James Madison Papers

Post Office and Post Roads, [7 December] 1791

Post Office and Post Roads

[7 December 1791]

In Committee of the Whole on 6 December Sedgwick had moved to delete from the post office bill specification of the post roads and instead to grant the president authority to designate them. Debate resumed on 7 December, when White and Livermore spoke against the motion.

Mr. Madison said that the arguments which are offered by the gentlemen who are in favor of the amendment, appear to be drawn rather from theory rather than any line of practice which had hitherto governed the house.

However difficult it may be to determine with precision the exact boundaries of the legislative and executive powers, he was of opinion that those arguments were not well founded, for they admit of such a construction as will lead to blending those powers so as to leave no line of separation whatever.

The greatest obstacle to the due exercise of the powers vested in the legislature by the bill, which has been mentioned, is the difficulty of accommodating the regulations to the various interests of the different parts of the Union—and this is said to be almost impracticable—but it may be remembered, that similar embarrassments appeared when the impost and tonnage bills were under consideration; on those subjects, the members were obliged to be governed, in a great degree, by mutual information and reciprocal confidence, in respect to the establishment and arrangements of the different ports of entry and clearance, and other objects—that was a business of much greater importance and difficulty than this; but it was accomplished.

The constitution has not only given the legislature the power of creating offices, but it expressly restrains the executive from appointing officers, except such as are provided for by law. As has been well observed by the gentleman from Delaware,1 the President is invested with the power of filling those offices—but does it follow that we are to delegate to him the power to create them?

The reference to the appointments and arrangements made by the executive, pursuant to the powers delegated to the executive by the excise law, cannot be considered as a parallel case; no similar exigency exists to justify a similar delegation. The danger of infringing on the powers of the executive, which has been suggested, and the caution to the house against touching on the appointment of officers, is a species of reasoning on the subject, which may be carried so far as to say that we ought not to make any appointments by law—and yet this has been done as in the instance of the appointment of the commissioners for purchasing in the public debt, all of whom were appointed by the act making provision for the reduction of the public debt.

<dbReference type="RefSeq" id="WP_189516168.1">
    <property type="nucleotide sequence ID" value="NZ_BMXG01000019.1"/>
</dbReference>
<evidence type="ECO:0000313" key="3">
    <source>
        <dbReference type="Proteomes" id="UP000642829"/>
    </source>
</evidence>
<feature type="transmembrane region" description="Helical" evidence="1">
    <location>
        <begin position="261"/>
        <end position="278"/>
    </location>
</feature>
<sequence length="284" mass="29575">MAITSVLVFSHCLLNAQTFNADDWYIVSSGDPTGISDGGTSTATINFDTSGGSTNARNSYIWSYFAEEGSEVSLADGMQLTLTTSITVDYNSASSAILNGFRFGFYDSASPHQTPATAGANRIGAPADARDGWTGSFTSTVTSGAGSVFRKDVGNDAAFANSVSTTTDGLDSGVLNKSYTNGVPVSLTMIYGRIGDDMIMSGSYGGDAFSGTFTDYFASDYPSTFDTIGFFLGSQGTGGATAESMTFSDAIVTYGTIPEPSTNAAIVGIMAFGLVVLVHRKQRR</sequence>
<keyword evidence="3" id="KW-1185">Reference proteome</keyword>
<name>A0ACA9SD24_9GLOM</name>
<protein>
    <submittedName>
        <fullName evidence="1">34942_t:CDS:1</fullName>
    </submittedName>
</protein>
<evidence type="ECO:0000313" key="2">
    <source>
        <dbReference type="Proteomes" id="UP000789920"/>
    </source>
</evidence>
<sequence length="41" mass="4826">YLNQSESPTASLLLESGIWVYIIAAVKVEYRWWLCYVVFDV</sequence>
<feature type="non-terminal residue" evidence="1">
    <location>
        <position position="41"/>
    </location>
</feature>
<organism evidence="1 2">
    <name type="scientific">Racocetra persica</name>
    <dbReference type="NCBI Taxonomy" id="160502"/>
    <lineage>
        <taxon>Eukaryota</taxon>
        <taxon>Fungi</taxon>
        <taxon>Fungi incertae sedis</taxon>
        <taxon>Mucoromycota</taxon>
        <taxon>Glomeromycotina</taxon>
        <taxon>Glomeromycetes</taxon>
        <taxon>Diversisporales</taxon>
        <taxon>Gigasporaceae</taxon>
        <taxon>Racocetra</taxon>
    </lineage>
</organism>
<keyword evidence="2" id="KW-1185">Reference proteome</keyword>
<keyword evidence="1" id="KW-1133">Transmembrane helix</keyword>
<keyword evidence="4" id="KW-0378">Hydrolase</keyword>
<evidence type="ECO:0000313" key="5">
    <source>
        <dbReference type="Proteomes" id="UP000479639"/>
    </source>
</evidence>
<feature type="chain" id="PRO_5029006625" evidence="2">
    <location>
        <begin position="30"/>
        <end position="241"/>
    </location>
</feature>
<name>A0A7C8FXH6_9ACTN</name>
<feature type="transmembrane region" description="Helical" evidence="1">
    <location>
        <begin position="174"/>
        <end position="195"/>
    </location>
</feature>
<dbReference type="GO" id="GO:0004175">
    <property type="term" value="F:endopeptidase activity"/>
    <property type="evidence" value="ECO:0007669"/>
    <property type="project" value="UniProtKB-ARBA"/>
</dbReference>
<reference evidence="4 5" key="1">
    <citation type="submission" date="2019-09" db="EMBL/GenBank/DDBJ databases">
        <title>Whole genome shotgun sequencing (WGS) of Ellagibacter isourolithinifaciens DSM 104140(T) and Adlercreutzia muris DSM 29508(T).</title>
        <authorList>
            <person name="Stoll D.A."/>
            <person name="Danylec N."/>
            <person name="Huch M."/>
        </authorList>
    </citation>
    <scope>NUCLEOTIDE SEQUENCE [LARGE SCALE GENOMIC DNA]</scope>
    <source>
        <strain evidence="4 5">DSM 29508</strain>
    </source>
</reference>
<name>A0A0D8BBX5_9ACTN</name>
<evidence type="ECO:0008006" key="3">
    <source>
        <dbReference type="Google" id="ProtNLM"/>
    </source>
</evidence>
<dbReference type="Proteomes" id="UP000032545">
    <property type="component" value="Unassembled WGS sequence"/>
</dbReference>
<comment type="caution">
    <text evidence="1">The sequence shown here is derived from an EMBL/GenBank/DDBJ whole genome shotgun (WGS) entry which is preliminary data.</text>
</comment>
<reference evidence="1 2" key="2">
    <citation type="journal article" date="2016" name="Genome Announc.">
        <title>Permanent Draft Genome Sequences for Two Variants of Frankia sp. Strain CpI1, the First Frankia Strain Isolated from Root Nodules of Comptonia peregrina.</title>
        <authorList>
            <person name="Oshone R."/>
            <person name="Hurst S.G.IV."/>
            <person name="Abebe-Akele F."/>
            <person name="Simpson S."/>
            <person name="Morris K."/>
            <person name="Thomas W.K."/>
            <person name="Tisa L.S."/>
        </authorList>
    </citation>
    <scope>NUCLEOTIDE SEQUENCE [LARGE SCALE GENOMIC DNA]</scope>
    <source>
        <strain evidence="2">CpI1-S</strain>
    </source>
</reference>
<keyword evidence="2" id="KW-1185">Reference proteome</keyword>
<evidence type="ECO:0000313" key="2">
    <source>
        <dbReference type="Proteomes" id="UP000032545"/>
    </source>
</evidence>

Where is the necessity of departing from the principles of the constitution in respect to the post-office and post-roads, more than in all other cases? The subject is expressly committed to legislative determination by the constitution. If the second section of the bill requires amendment, it can be rectified when it comes before us; and with respect to future cases, should there be a necessity for additional post-roads, they can be provided for by supplementary laws—and therefore no reason on that account can be urged for delaying the provision proposed by the bill. He concluded by saying that there did not appear to be any necessity for alienating the powers of the house—and that if this should take place, it would be a violation of the Constitution.2

Gazette of the U.S., 17 Dec. 1791.

1Vining had argued on 6 Dec., “The Constitution has certainly given us the power of establishing posts and roads, and it is not even implied that it should be transferred to the President; his powers are well defined; we create offices, and he fills them with such persons as he approves of, with the advice of the Senate” (Annals of Congress description begins Debates and Proceedings in the Congress of the United States, 1789–1824 (42 vols.; Washington, 1834–56). description ends , 2d Cong., 1st sess., 235).

2Sedgwick responded to JM’s speech, then Boudinot and Gerry spoke, and the committee rejected the motion.

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